And a happy new year to you too, Robert.
Again, I have to ask you where you get the stuff you are asserting. You say there were two Jesus’s who, “became bosom friends until the mystical union in the temple”. Where does it say they were “bosom friends”? Where does it speak of any “mystical union in the temple”?
You seem to have a very creative imagination. That can be useful in life if you work in advertising, but not when you are trying to understand what a passage of text actually says, old fruit.


#28. By Alan Cossey on January 01, 2011

What the Bible says is true, but also what at the end of his Gospel, John says: “But there is much else that Jesus did - so much, that if it were written down in detail, I do not suppose the world itself could hold the written records.” Christianity is a living religion, is it not? And according to my long reading and research (as an old fruit) of anthroposophy, especially “The Fifth Gospel” given by Rudolf Steiner, this is the Christian revelation of the 20th century, where you find many of the things I posted in great detail and depth. They are, at least, a possible explanation, a hypothesis to be taken seriously, in the face of the otherwise glaring discrepancies in the two Gospels that cannot reasonably be denied when only one Jesus birth is assumed. My blog or other literature on that theme available on internet offers more info.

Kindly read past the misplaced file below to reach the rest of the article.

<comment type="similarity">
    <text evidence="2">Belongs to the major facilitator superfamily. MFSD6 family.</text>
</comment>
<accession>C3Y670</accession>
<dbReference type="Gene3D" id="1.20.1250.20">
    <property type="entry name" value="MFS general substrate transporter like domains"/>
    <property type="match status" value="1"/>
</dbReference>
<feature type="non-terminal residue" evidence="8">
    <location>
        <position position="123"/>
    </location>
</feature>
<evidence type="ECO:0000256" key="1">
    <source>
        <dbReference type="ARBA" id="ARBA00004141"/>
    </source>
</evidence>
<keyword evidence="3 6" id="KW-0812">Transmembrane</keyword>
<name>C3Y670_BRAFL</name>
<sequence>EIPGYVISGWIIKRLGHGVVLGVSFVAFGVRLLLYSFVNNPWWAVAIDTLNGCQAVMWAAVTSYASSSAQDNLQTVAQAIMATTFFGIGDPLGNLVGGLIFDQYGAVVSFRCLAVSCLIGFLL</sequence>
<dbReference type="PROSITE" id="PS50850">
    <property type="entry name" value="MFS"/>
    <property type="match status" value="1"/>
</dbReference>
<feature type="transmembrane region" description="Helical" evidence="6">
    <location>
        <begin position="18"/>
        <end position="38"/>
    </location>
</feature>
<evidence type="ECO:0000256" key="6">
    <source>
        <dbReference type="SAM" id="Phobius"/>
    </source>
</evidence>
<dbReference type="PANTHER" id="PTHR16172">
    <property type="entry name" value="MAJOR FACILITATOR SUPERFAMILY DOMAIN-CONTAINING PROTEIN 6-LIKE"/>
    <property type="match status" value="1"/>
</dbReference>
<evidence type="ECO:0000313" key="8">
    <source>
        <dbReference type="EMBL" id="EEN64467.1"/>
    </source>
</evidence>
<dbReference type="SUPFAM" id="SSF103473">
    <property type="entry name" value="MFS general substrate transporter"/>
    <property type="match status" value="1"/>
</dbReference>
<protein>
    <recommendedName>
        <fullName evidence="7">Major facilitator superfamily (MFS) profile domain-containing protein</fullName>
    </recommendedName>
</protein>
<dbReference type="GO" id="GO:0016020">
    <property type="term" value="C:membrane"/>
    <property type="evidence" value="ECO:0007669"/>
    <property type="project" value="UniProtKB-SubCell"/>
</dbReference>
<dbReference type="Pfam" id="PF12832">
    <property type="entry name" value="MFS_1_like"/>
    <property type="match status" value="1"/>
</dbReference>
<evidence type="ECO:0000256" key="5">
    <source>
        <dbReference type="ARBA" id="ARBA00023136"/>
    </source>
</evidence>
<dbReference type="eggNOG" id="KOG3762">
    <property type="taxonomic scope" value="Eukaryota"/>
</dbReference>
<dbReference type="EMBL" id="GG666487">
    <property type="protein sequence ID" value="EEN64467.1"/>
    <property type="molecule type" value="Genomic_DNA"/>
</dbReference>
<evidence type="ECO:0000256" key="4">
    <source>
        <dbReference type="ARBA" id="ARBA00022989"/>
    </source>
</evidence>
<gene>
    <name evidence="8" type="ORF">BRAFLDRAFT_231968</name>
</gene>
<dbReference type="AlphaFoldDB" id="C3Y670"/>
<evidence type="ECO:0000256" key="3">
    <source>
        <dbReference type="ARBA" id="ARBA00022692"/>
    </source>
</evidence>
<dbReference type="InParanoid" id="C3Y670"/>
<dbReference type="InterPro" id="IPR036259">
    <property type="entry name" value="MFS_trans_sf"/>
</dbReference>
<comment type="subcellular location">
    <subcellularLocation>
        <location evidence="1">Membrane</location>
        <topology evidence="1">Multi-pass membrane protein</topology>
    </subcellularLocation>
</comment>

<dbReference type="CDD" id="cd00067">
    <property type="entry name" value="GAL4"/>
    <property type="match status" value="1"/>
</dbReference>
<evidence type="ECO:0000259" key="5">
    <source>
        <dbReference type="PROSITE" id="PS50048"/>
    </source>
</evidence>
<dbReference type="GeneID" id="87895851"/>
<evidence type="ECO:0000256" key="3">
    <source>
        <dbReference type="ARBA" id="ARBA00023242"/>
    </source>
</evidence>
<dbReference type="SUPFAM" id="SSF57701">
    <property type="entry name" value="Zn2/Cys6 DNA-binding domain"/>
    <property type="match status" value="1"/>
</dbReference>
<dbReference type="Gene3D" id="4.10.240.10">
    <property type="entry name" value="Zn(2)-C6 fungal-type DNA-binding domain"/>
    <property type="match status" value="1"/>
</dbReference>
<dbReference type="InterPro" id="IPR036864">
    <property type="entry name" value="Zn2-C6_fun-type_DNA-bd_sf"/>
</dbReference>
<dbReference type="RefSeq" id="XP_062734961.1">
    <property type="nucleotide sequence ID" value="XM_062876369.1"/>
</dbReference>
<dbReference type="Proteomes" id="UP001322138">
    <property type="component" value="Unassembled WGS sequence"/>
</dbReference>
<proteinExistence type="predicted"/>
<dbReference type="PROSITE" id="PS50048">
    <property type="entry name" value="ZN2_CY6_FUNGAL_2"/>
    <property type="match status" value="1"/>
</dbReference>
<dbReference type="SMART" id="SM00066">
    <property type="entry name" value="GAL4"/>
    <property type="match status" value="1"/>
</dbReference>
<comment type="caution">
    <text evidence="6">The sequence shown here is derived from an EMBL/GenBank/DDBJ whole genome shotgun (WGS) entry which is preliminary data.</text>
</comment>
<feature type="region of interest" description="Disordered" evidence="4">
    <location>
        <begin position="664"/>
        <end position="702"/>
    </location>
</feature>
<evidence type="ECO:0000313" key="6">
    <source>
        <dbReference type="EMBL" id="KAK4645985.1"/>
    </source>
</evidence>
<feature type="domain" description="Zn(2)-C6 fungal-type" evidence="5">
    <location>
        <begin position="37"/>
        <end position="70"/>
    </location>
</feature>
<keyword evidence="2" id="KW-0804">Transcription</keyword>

Old Tutti Fruit

#29. By Robert Jan Kelder on January 01, 2011

Dear Tutti Fruit (we’d better stop this or they’ll start talking about us).
So you are asking me to believe that your old mate, Rudolf Steiner, managed to find the resolution to a problem which was there for 1900 years and which no-one had noticed before? Are you saying that the stuff about your two Jesus’s, e.g. them being bosom friends and having some mystical union in the temple” are not actually in the gospels, but depend entirely on the credibility of Steiner?
What are your thoughts on Jude 1:3, which speaks of the “faith delivered once for all to the saints” (not delivered partly, awaiting the rest from a bloke called Steiner)?


#30. By Alan Cossey on January 01, 2011